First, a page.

This slippery French drama gets a well-deserved English-language premiere
This review is of 'The Father's first West End run in October 2015. Kenneth Cranham returns with a new cast that includes Amanda Drew as Anne.
The sense of unease sets in quickly. You think you’ve got the essential information organised – the daughter, Anne, blonde, with a beauty that suggests both strength and fragility, is informing her father that she is moving to London to be with her lover Anton. The father, André, witty, gently larger than life, is clearly confused about a couple of issues – he cannot see why his daughter is at the end of her tether, nor why he is being accused of hitting someone. Clearly there has been some terrible misunderstanding.
Then the edges of the stage flare white, and the set itself blacks out. A piece of Bach plays crisply, and when the set comes into focus again, we are in the same room. A strange man is sitting with André. When André asks who he is, he informs him with understated menace that he lives in the flat. Further questioning reveals that his name is Pierre, and that he is married to André’s daughter Anne.
Seized by confusion, André then smiles. In this strange game of life he has the upper hand, after all – in a moment it will be Pierre who is confused when he discovers Anne is going to leave him to live with Anton. Then Anne walks into the room - she is tall and dark and clearly has no intention of leaving anybody. What information are we to trust. Is this the real Anne, or was the Anne we saw five minutes ago the real Anne? The mind starts to spin round on itself.
Florian Zeller’s brilliant play – here translated with venomous flare by Christopher Hampton – uses its structure to mimic the state of a mind deteriorating through dementia. Each scene is an elliptical extended snapshot – it seems to evoke a memory, but quickly the absurdist contradictions crowd in. At first the inconsistencies are funny – at one point, Kenneth Cranham’s wonderful, drily sceptical André asserts to Kirsty Oswald’s Laura that he has worked as a tap dancer, and performs a routine in his pyjamas. Describing his daughter Anne, with an edge of the cruelty that becomes more pronounced later, he complains, ‘She never touches alcohol. That’s why she’s so sober.’
Miriam Buether’s clever design at first looks like a parody of middle-class Ikea-smart minimalism, with its white walls, stylish red armchairs, and regimented bookcase. Yet as bits of furniture disappear from snapshot to snapshot, or turn up in the wrong place, we see how it is a metaphor for André’s mind. As the play progresses we see how the love between him and Anne – the ever excellent Claire Skinner –is the only constant in André’s life, yet the dementia is ravaging both of them. A startling and profoundly moving evening.
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The father is a drama about arzehimer and its impact on the patient and his family. It's dad but there is also some humour. I would say that the play is quite "touching"
Every actor perform a very good interpretation and the play is very well written.
It's definitely one of the best plays I have seen in London so far.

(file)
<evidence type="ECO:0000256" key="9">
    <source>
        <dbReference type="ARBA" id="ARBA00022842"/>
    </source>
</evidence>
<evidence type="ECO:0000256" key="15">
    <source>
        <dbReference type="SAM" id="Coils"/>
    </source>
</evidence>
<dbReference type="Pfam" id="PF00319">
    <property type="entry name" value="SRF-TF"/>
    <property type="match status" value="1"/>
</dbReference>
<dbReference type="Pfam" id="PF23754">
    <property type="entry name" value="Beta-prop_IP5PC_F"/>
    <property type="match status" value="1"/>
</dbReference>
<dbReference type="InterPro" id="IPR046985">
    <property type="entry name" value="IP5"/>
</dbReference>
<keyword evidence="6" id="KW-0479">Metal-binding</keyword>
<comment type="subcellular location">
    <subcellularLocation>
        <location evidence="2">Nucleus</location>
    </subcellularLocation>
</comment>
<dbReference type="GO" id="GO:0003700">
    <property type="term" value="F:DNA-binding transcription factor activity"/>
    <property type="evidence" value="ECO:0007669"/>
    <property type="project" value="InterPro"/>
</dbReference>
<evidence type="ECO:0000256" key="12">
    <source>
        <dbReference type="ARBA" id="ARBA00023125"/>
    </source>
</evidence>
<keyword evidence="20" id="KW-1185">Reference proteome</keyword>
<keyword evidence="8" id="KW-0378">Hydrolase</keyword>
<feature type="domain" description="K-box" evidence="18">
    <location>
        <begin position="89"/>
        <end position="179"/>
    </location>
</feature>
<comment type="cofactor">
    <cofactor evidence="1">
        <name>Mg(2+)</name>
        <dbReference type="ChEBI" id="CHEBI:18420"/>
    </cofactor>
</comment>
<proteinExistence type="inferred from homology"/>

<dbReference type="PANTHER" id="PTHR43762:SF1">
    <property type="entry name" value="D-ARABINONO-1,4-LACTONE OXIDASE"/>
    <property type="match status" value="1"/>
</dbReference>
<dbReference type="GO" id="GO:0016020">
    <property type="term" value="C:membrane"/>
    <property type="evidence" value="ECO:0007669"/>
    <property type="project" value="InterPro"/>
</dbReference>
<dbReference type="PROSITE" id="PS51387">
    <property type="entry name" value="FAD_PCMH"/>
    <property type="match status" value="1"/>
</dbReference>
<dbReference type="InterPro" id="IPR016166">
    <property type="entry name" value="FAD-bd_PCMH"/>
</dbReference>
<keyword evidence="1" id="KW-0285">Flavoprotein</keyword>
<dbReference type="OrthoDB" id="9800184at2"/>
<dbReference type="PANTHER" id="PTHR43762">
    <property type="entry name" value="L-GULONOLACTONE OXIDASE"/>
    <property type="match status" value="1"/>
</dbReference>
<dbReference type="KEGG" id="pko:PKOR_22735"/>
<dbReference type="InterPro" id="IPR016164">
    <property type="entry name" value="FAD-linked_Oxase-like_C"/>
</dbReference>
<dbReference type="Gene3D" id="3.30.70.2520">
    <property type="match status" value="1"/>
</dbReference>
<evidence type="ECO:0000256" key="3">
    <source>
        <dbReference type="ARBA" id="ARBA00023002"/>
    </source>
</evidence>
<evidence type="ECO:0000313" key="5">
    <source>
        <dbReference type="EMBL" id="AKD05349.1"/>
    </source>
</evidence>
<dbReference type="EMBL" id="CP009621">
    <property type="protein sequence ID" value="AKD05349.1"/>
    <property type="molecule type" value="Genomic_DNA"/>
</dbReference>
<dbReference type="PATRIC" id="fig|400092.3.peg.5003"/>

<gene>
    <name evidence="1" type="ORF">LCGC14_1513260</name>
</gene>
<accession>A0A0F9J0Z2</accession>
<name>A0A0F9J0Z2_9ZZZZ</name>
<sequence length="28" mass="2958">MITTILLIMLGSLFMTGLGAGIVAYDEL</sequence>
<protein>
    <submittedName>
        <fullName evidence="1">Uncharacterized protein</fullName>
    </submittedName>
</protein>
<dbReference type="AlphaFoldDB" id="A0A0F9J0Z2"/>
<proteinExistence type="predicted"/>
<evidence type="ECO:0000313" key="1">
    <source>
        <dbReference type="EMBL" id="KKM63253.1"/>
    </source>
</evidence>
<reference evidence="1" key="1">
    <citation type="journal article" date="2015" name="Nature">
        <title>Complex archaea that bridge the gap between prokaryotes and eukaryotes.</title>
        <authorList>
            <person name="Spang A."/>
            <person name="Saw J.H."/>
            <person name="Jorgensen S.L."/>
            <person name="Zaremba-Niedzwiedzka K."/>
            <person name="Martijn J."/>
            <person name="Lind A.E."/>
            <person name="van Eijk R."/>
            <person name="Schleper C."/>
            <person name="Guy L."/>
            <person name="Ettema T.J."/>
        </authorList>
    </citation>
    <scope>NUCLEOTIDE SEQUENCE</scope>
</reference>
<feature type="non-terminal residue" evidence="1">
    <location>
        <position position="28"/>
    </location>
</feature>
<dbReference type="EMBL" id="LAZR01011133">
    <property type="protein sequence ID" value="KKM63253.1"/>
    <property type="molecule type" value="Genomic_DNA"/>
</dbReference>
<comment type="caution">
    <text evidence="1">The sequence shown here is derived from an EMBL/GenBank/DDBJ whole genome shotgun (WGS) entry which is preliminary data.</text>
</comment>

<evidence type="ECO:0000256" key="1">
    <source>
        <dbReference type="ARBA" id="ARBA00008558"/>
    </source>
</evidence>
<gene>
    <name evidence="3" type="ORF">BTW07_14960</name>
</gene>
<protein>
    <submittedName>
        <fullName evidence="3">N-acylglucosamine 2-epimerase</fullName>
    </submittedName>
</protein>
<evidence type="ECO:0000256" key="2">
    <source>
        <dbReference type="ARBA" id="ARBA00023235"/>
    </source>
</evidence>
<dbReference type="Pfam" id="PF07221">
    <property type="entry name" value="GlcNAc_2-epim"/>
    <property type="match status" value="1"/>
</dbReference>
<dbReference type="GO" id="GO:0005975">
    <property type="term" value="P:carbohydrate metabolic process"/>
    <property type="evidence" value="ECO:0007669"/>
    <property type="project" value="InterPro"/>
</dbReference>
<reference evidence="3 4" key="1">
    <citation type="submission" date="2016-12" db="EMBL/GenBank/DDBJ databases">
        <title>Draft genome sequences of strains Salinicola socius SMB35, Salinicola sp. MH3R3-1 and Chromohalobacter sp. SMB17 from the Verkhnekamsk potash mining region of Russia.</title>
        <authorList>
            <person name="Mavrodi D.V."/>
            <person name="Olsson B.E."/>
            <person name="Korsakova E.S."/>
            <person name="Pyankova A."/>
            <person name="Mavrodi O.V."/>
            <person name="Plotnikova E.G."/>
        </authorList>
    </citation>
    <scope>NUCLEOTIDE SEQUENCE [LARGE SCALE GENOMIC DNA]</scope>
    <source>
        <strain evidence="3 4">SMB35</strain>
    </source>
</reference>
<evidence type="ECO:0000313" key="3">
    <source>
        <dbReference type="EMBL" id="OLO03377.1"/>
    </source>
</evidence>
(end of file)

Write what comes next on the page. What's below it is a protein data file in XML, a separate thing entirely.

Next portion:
From the beginning to the end, there is something intriguing about The father which kept we wanting for more. If you ever wondered what is it like to live with Alzheimer, André and his daughter will give you a great dramatic grasp.
This is profoundly moving play about dementia and its effects. It made clever use of a changing set that became ever sparser, different actors playing the same characters, and non-linear story telling to show the struggle of dealing with a family member with dementia, as well as the confusion of the father himself.
Kenneth Cranham was brilliant as a man who was becoming incapable of looking after himself but unable to understand what was happening. The other actors, particularly Claire Skinner as Anne, showed the range of feelings and emotions that someone dealing with a relative with dementia can go through: sadness, anger, amusement, hurt – all underpinned by a love for the person they are caring for and uncertainty about how to look after them best. It was completely engrossing.
My only criticism would be the use of French names and Paris as a setting – it didn’t really make sense with such typically English characters/actors and was at time jarring. But that is a very minor point.
I'm very tempted to go and see it again...
I have to admit I was slightly concerned going in that The Father would be something of a slog. Thankfully, despite the subject matter, it's not as downbeat as you might anticipate, though it's definitely as affecting as you might hope. It's not plot-driven by any means, instead spending its time exploring the perspective of its central character with creative use of the supporting cast and narrative structure. I thought it was an odd choice to keep the characters and the setting French while having none of the actors play French at all, especially when the story could have been so easily transposed, but that didn't detract significantly.
One of the very best plays I've seen..clever serious acting as it should be.. about the mind. And very good for it...it's why we come to the west end.. well done ren peterson portsmouth
Where would you begin in writing down what dementia is like so an audience can begin to understand it? This multi sensory production goes a long way to achieving that. From the increasingly disjointed music, through the changing actors to the reducing set and blackouts, the audience feels the breakdown of the senses with the lead character. But this is a carefully balanced view which reflects both the pressures on the sufferer and the carer without judgement or prejudice. Moving and thought-provoking.